Maybe this is partially about semantics. You don't actually use the phrase "scientific fact" in your original article. But in your reply you do, and you're emphasising controlled observations/experiments expressly designed to determine whether something is a fact or not. But this isn't the exclusive domain of "science": we all at times employ such methodology to determine facts, e.g. by checking our sources, or investigating something that's happened and eliminating certain possibilities. The "scientific method" is a refinement of this.

      I suspect it existed long before Francis Bacon attempted to formalise it in the 16/17th centuries. If you want a modern example, check out Douglas Axe's approach to putting the argument for Intelligent Design in his recent book, "Undeniable: How Biology Confirms Our Intuition That Life Is Designed". I'm not pushing ID, but simply agreeing we all are able to employ his "common science" (an allusion to "commonsense") to evaluate certain propositions, such as Darwinism. Modern "science" has simply refined this into (irony alert!), an art form.

      Controlled experiments can be used in at least two ways: first, to establish the factual existence of a phenomenon, without necessarily having an explanation for it; and secondly, to test out predictions of an explanation for it. In my view, the first elucidates facts, and the second is used to confirm explanations or theories, which aren't necessarily facts at all, however great their apparent explanatory power.

      The point is that a lot of people, apparently including you, don't always distinguish between the two. If you did, then you'd have said that time dilation was a theoretical construct to some extent confirming explanations accepted by consensus. You might have said it was the best explanation we've so far been able to think of. But you wouldn't have baldly stated it was a fact. It's this that I'm taking issue with. YES, it's a fact there's a real phenomenon that time dilation theory attempts to explain. But NO, time dilation isn't necessarily a fact.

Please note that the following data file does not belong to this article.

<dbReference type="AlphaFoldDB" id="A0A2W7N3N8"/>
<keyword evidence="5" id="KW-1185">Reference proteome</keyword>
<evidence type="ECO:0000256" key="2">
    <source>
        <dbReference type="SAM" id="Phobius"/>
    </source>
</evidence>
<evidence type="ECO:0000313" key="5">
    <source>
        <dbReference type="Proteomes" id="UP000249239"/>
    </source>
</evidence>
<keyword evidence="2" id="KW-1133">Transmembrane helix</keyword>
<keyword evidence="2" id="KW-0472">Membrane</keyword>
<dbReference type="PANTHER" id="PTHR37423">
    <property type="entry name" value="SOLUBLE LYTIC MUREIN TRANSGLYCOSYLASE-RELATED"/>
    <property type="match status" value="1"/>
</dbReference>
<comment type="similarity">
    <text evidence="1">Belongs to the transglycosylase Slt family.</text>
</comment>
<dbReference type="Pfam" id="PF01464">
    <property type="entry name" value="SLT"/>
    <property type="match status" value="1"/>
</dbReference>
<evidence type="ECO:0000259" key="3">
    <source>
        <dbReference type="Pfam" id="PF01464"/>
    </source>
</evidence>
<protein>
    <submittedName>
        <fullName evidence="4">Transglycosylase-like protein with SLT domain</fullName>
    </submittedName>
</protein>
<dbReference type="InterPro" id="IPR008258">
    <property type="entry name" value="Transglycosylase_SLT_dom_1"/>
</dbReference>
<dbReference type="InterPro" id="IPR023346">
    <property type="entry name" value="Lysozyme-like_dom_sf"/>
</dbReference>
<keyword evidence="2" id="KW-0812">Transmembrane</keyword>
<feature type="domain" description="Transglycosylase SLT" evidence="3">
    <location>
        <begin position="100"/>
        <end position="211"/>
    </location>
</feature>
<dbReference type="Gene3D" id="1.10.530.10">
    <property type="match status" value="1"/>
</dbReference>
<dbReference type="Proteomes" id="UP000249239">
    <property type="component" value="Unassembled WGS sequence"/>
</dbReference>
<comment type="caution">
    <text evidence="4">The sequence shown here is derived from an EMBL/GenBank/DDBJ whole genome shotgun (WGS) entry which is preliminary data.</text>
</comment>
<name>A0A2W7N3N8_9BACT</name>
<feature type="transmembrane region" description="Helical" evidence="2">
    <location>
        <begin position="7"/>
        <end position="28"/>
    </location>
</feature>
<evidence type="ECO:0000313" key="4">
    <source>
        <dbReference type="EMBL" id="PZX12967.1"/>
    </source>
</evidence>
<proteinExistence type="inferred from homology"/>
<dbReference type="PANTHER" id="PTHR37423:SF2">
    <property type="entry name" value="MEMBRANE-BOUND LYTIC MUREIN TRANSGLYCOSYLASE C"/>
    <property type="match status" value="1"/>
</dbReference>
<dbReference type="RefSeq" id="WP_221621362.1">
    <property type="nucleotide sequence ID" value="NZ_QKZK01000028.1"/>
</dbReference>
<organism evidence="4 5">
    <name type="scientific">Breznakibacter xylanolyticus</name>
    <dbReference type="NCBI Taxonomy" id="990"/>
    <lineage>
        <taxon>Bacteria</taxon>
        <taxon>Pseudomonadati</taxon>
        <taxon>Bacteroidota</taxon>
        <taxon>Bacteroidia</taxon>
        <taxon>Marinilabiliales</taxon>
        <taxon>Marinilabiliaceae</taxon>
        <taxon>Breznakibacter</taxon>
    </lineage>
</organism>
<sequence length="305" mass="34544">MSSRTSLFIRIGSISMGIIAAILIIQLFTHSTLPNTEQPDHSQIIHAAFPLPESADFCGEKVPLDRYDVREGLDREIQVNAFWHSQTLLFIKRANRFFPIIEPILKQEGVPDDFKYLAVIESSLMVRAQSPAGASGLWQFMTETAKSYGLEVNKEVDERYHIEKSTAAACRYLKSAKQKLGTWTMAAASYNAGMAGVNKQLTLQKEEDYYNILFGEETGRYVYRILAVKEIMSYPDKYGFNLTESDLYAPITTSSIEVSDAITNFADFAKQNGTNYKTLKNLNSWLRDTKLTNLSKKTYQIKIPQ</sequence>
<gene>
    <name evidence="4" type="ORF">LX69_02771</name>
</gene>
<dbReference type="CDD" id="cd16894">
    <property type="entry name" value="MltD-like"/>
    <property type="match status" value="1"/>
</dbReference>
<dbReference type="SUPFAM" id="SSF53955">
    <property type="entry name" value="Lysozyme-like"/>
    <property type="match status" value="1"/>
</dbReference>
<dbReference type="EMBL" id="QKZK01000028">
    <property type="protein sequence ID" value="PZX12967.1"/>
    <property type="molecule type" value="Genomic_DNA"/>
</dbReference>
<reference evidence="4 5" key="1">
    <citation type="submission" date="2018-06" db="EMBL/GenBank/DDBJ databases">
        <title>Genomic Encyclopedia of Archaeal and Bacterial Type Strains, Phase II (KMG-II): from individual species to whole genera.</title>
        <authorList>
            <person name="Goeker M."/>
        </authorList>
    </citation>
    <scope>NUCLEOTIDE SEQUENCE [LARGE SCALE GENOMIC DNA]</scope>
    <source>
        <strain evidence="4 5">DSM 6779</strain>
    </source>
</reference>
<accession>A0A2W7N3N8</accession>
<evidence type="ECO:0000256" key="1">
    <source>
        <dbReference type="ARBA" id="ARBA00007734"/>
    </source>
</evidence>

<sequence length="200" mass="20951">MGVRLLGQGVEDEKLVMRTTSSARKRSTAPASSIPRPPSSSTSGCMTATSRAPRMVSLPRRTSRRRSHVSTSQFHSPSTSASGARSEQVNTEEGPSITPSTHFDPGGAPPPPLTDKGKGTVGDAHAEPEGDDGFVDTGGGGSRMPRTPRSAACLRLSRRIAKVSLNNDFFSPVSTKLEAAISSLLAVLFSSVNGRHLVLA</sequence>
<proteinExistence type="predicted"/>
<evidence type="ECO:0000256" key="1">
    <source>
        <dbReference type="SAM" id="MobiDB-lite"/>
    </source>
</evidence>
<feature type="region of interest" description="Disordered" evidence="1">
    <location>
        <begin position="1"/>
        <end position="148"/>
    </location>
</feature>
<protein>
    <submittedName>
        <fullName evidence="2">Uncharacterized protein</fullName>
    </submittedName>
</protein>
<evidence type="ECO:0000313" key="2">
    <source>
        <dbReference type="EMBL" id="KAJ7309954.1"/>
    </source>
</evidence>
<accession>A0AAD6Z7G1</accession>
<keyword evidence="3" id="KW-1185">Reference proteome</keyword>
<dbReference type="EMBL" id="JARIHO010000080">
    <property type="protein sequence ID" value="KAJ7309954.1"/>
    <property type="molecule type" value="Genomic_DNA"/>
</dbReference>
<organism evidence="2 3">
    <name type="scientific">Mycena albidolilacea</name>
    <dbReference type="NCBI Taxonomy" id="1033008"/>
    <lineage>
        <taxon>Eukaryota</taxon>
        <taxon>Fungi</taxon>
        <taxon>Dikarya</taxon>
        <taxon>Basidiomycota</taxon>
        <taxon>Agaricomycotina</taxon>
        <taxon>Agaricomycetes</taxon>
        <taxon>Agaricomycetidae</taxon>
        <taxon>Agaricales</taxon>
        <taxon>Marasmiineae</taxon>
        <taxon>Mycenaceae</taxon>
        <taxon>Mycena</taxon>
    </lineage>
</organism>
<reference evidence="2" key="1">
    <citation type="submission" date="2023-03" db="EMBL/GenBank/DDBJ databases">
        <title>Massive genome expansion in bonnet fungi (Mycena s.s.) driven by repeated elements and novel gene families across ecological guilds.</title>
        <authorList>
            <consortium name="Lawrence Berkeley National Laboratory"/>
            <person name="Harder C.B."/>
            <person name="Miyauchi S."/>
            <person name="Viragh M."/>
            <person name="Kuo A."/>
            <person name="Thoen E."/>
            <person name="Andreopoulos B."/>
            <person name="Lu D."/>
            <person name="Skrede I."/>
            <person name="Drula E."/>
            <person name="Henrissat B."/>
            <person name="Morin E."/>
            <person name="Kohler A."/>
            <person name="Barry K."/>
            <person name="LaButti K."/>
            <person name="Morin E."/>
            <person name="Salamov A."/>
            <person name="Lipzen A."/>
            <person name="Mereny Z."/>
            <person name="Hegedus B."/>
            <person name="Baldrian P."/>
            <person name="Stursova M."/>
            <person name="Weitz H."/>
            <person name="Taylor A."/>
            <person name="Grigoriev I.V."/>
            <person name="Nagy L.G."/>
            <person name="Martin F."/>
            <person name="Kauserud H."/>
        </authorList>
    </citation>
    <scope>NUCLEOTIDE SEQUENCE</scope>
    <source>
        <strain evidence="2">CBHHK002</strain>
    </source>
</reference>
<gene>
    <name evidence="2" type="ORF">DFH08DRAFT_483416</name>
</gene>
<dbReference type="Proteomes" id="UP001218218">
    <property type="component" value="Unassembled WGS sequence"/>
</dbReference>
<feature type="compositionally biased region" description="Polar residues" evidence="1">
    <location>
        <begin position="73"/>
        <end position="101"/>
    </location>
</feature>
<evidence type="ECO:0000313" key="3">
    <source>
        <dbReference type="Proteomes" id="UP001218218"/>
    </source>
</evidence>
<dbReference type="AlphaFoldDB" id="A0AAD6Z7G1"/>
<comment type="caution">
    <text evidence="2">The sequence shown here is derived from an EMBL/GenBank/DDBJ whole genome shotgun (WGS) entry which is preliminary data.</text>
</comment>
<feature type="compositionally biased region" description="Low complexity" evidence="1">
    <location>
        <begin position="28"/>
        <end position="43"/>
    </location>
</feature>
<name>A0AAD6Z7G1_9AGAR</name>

Michael Larkin

    3. My point is precisely that there IS a distinction between fact and interpretation, so it surprises me that you seem to interpret my words in the opposite way. Let's try to bring this down to bare bones, because what I am trying to say is a lot less complicated than what you seem to make it out to be. Imagine that two people make conflicting statements. Person 1 says:

      1) If I synchronize two clocks, leave one on the ground and fly the other around the globe in a jet aircraft, they will remain synchronized.

      Person 2, in turn, says:

      2) f I synchronize two clocks, leave one on the ground and fly the other around the globe in a jet aircraft, the one in the aircraft will count less time elapsed than the one on the ground.